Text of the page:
What is this? That’s part of the port. These are slot/transmission line ported.

The crossover 
Look at all those resistors. What does it all mean!

Internal bracing
Starting to make sense as to why this is so heavy.

As you can see, construction is top notch. I don't know anything about xover building, but it is big, and bigger is better right? Maybe someone can tell us more about it.

Close Mic of Individual Drivers 1/12 Smoothing

The HTD level 2 does not appear to be ported all that low. About 80 hz by the close mic measurements. There is also some pretty large spikes centered at ~400hz and ~850hz. I believe that these will be seen later in the 1m measurements.

The grill isn't too bad. It tames the output a little bit; but at 1m or greater distances it doesn't have much effect. They are pretty transparent overall.

Drivers @1m 1/12 smoothing 

In this instance of measurements there is a deep but narrow null at 400hz. I experienced the perfect inverse of that in a previous measurement. I'm going to conclude that both the null and the spike are somehow due to the spike in the port response. 

The bumps at ~850hz and 1.2khz match pretty well with the close mic measurements of the mid range.

The difference between tweeter response with and with the grills becomes pretty negligible

Full speaker @ 1m with port overlaid 1/12 Smoothing 

Trying to show if there is any relation to the point noise and some of the peaks and dips in the 1m graphs.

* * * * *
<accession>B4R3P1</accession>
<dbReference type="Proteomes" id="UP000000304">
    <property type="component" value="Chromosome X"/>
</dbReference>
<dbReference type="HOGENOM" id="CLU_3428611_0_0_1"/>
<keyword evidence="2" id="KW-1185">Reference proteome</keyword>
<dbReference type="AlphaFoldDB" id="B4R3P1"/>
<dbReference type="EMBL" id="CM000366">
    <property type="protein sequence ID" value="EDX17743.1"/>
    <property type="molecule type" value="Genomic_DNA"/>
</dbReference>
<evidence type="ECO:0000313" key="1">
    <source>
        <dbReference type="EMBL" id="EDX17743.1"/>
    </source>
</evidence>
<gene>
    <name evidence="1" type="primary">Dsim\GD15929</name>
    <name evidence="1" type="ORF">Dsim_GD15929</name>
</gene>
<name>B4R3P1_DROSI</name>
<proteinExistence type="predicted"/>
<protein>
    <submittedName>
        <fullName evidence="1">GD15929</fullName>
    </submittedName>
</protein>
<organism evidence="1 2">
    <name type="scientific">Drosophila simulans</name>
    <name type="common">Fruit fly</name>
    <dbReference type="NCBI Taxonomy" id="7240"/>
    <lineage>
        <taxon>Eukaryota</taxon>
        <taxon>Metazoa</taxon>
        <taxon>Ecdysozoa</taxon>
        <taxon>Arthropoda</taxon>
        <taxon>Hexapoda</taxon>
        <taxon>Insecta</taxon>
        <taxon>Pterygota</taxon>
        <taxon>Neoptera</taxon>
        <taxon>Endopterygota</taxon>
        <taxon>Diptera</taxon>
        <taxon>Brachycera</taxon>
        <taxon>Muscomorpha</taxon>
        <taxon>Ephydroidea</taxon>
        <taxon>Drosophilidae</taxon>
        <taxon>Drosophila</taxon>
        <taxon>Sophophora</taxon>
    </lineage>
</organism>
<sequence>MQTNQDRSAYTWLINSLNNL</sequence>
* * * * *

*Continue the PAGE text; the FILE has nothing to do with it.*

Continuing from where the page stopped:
The 400hz peak coming out of the port does line up with both the peak and dip seen at 1m and the peak at ~850hz. And possibly even the peak from ~1.2-1.8khz

As seen later, when smoothed to 1/6 db per octave these are a +/- 3db speaker. Though it's a wavy one.

Off axis Responses 

Horizontal off axis response 

Horizontal off axis responses, overall it stays pretty consistent until you break past 20 degrees off axis.

Vertical off axis response 

Vertical off axis responses. Getting even a little bit above the tweeter makes things ugly right at the xover point. Being below the tweeter doesn't have nearly the negative effect.

Comparison With Competitors 

HTD Level 2 Bookshelf speaker: Comparison 1/3 octave smoothing 
Here we are comparing the HTD Level 2 with a number of other common popular bookshelf speakers.

Level matched @ 100hz

HTD Level 2 = BLUE
Def Tech StudioMonitor 45 = RED
Pioneer BS22 = GREEN
Infinity Primus p153 = PURPLE

HTD Level 2 vs Pioneer BS22 

HTD Level 2 vs Def Tech SM45

HTD Level 2 vs Infinity p153 

TL;DR and How Do They Sound?

The HTD Level 2's are a great looking basic black speaker. Build quality is exceptional, these are literal tanks that make music and if matte black or any other wood grain finishes are something you like then they will look great in your room. As far as performance is concerned, they are a +/- 3db speaker (at 6db per octave smoothing at least) but it's a pretty inconsistent 3db's.

The HTD Level 2 is not a bad speaker (I'm looking at you Pinnacle BD 500), there are no overtly distracting issues, and overall they are enjoyable enough.

But they don't stand out in the crowed, I was not wowed by either objective measured accuracy or their subjective fun.
At times they sounded very similar to the Pioneers, so if you have Pioneers already I don't think the HTD level 2's much of an upgrade. If you are looking between the two, the Level 2's can be a touch more exciting if there is a lot of activity in the areas of the frequency response that are boosted a bit, (700hz-1.5khz or anything after 8khz) but it never seemed to be a consist difference.